October 16, 2017
Backdoors are malicious programs that can execute the commands of cybercriminals, allowing them to illegally control an infected device. Doctor Web’s analysts have examined a new backdoor whose key feature is that it is written in Python.
This malicious program has been added to the Dr.Web virus databases under the name Python.BackDoor.33. The Trojan contains a packed utility py2exe, which allows Python scripts to be run on Windows as ordinary executable files. The functions of this malicious program are implemented in file the mscore.pyc.
Python.BackDoor.33 saves its copy in a folder on a drive, modifies the Windows system registry to ensure its launch, and shuts down the script. Thus, the backdoor’s main malicious functions are executed after system restart.
After the computer is rebooted, the Trojan tries to infect all device’s drives with names from C to Z. For this purpose, it creates a hidden folder, saves there a copy of its executable file (also with the “hidden” attribute), after that it creates a link in the root disc directory in the form of <volume name>.lnk, which refers to the malicious executable file. All files different from .lnk, VolumeInformation.exe and .vbs are moved to the hidden folder created earlier.
Then the Trojan attempts to define an IP address and an available port of the command and control server by sending a request to several Internet servers, including pastebin.com, docs.google.com and notes.io. The received value looks as follows:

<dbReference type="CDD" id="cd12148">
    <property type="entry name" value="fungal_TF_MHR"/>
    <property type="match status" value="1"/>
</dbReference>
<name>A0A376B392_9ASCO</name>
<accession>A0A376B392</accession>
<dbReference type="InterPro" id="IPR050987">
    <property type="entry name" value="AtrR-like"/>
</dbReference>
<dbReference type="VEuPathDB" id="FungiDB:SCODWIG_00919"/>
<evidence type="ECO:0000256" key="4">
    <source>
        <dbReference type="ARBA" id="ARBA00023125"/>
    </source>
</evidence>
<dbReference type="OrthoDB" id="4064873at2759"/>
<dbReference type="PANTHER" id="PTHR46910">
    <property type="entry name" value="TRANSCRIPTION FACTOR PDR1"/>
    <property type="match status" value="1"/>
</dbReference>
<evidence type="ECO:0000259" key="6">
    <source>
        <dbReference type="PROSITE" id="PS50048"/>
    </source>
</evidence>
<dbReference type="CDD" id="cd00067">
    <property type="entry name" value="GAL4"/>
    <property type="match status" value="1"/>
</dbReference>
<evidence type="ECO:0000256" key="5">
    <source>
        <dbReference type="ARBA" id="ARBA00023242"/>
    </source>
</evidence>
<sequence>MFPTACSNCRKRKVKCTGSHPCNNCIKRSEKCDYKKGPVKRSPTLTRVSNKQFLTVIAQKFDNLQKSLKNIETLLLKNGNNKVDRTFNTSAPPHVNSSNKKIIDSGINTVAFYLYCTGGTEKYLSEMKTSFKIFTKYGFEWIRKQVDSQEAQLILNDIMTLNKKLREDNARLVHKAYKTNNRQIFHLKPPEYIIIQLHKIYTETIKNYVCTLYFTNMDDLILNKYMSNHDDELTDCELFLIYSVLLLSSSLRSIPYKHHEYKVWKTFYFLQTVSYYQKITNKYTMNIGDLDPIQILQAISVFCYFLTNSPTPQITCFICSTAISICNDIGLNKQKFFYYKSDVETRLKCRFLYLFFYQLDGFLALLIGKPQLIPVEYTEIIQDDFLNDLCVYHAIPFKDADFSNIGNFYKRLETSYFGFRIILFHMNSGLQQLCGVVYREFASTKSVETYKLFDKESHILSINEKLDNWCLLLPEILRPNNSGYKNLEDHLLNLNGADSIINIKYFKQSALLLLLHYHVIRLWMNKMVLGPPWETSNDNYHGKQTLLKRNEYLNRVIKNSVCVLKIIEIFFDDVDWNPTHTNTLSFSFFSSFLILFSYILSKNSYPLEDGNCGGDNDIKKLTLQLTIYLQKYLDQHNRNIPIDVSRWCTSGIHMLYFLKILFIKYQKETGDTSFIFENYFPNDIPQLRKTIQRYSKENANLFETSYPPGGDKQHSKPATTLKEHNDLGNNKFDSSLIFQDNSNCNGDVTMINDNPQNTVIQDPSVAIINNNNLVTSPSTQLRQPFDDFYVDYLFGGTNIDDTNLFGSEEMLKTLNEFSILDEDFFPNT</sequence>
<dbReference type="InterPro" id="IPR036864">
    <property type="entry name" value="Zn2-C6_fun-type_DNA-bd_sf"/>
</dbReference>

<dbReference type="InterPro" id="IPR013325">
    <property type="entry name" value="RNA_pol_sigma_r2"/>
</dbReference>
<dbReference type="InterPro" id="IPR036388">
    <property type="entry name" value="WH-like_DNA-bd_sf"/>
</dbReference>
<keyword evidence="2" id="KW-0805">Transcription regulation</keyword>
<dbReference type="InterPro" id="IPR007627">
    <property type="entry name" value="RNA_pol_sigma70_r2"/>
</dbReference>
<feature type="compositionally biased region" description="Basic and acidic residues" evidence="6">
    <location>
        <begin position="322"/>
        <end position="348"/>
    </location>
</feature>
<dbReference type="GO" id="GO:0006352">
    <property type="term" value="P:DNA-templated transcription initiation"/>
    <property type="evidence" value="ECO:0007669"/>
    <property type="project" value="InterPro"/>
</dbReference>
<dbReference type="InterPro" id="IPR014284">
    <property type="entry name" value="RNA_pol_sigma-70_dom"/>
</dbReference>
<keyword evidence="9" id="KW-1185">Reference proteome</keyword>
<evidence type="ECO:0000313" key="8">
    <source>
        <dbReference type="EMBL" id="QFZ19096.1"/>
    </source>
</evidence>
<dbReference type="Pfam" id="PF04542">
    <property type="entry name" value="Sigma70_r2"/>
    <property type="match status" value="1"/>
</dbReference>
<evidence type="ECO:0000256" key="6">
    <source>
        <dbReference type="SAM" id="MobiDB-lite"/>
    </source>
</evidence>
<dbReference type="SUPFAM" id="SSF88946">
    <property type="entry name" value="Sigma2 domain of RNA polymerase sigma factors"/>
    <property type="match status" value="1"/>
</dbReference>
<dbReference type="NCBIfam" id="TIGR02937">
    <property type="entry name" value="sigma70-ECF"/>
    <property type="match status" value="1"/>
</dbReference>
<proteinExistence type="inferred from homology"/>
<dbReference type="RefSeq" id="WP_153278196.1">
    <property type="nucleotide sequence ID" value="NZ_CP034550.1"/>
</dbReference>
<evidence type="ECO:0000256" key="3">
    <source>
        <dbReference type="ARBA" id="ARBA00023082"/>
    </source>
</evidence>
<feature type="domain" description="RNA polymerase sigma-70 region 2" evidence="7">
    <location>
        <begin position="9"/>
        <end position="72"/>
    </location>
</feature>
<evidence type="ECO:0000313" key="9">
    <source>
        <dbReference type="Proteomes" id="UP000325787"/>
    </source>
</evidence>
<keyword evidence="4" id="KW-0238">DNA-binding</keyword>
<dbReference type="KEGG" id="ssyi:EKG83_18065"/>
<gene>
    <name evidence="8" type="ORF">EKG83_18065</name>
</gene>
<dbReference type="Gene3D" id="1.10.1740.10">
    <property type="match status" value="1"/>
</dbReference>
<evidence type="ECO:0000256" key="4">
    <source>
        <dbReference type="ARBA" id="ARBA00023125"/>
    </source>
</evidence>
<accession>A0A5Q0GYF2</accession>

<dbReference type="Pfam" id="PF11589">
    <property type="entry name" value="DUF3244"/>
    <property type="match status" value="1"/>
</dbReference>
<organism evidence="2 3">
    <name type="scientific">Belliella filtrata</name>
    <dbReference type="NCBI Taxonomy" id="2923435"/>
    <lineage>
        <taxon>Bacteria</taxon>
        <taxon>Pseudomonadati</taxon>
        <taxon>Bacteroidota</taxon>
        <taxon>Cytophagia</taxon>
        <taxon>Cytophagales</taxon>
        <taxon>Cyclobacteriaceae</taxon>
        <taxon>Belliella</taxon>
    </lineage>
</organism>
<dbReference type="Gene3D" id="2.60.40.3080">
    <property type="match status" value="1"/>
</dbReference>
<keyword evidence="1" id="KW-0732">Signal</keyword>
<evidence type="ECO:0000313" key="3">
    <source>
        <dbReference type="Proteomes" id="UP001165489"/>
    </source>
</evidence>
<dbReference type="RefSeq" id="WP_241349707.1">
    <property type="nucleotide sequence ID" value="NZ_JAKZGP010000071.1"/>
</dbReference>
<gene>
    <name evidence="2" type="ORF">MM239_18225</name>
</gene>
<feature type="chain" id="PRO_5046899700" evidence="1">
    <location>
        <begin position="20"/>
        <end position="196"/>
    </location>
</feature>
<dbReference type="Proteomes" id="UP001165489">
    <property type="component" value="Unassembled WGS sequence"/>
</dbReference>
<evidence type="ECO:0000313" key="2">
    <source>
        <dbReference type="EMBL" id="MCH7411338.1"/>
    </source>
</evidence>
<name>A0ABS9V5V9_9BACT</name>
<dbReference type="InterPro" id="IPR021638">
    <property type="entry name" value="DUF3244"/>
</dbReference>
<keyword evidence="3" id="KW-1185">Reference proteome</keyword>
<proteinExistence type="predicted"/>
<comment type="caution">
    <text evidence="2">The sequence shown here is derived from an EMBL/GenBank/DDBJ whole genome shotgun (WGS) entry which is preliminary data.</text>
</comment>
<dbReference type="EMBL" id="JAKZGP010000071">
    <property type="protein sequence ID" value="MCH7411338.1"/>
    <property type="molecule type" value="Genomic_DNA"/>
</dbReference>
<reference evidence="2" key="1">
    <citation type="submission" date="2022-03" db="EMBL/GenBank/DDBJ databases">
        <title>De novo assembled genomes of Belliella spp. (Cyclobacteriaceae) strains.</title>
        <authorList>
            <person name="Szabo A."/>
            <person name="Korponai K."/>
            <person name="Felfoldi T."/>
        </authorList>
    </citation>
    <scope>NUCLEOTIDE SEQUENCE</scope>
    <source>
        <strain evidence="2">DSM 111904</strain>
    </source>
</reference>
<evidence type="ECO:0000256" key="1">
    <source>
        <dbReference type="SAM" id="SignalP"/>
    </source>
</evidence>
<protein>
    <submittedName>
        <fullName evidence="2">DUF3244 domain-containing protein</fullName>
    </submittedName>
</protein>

If the backdoor was successful in obtaining the IP address and port, it sends a special request to the C&C server. If the Trojan receives a response , it will download the Python scripts added to the Dr.Web virus databases as Python.BackDoor.35 from the C&C server and run them on the infected device. This script implements functions for stealing passwords (stealer), intercepting pressed keys (keylogger), and executing remote commands (backdoor). This Trojan can also scan whatever storage media is connected to an infected device and infect them in a similar way. In particular, Python.BackDoor.35 allows cybercriminals to:
- Steal information from such browsers as Chrome, Opera, Yandex, Amigo, Torch, and Spark;
- Perform the keylogger functions and make screenshots;
- Download additional modules written in Python and execute them;
- Download files and save then on a media of the infected device;
- Obtain contents of the specified folder;
- “Travel” across folders;
- Request system information.
Among other matters, structure of Python.BackDoor.35 has a self-update function. However, it is not utilized at the moment. All the aforementioned programs have been added to the Dr.Web virus databases, and, therefore, they pose no threat to our users.